"Lots Fifteen (15) and Sixteen (16) Tract 4541, in the City and County of Los Angeles, State of California, as per Map Book 49, Page 33, Records of said Los Angeles County; between Victor H. Davis and Euda M. Davis as lessor and Venlaur Corporation as lessee at the time and under the conditions provided for in said lease.

"We further agree to deposit a sum equal to the approximate cost of said paving with the R.A. Rowan Company and to procure for you a letter to the effect that they will fulfill all of the obligations as set forth herein."

Eleven days thereafter R.A. Rowan Company wrote appellant with reference to the foregoing promise of respondents and advised appellant that the Rowan Company had on deposit "The sum of $500 to defray the cost of said paving" which sum would be paid "to the Venlaur Corporation, upon demand and at such time as the Venlaur Corporation can show written evidence of the completion of said paving and payment therefor, an amount equal to the cost of said paving. In the event the cost of said paving, as evidenced by receipted bills therefor shall exceed $500 Mr. S.H. Price and Mr. Leonard Woodward have further agreed to any cost in excess of $500 for this paving."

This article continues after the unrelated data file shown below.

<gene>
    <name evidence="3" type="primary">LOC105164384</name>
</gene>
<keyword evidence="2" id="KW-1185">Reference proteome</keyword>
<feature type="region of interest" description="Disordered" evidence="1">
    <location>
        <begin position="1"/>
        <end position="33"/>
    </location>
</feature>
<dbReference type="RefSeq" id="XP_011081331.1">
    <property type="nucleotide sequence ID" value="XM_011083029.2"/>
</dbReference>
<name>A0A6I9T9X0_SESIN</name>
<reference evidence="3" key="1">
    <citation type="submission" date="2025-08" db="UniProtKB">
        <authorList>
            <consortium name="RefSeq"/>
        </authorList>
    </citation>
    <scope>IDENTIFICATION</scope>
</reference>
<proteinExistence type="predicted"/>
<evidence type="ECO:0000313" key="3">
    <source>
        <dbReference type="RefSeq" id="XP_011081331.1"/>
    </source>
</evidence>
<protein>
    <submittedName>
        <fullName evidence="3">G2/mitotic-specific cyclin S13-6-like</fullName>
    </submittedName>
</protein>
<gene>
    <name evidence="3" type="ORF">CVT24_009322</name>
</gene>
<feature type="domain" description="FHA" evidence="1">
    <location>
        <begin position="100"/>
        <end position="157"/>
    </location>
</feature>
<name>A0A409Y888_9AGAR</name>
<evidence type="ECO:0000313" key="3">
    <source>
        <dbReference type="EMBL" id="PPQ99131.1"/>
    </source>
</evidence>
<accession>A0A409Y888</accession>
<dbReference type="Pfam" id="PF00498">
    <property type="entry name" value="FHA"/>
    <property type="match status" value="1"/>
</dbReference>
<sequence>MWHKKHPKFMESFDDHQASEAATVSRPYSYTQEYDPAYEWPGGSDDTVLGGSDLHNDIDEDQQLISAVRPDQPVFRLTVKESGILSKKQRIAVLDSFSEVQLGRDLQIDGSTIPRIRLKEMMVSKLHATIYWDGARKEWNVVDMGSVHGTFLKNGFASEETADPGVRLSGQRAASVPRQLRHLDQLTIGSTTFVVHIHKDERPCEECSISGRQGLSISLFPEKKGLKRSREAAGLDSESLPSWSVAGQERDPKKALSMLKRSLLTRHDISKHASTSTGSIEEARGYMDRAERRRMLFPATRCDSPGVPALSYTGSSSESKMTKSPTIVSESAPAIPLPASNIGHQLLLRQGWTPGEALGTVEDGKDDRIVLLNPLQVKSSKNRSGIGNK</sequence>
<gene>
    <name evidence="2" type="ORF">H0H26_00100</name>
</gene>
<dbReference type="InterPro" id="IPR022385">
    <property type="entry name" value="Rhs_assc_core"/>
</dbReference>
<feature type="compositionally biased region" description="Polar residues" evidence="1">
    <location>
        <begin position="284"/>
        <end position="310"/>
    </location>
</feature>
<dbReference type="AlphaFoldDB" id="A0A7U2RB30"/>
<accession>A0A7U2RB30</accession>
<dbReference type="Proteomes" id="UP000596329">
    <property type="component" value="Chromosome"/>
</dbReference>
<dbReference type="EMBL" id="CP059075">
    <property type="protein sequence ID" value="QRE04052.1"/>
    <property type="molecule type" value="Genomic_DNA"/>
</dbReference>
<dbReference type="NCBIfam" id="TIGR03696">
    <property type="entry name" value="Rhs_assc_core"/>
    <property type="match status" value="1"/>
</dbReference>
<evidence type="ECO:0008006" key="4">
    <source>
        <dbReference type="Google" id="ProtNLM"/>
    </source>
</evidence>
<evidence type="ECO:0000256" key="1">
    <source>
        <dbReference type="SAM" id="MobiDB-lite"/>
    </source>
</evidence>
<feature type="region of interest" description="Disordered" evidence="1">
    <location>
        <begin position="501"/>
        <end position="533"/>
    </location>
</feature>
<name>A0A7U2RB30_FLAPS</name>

[1] From respondents' September letter followed by that of Rowan Company to appellant no meaning is fairly deducible other than that respondents agreed "to pay cost of paving the street" along the north side of Lot 16 and to deposit the approximate cost of such paving with the Rowan Company. An enlargement of respondents' obligation beyond payment of the paving cost would require a distortion of the writings. Their intention was emphasized by the understanding of the Rowan Company expressed in its communication to appellant which retained the writing without protesting that it did not accurately state the agreement. The language of a contract governs its interpretation. (Civ. Code, § 1638) The intention of the parties to a written contract is to be ascertained from the writing alone, if possible. ( Ibid., § 1639.) A contract extends only to those things concerning which it appears the parties intended to contract. ( Ibid., § 1648.) And if it is in any sense uncertain it must be interpreted in the sense in which the promisor believed, at the time, that the promisee believed it. ( Ibid., § 1649.)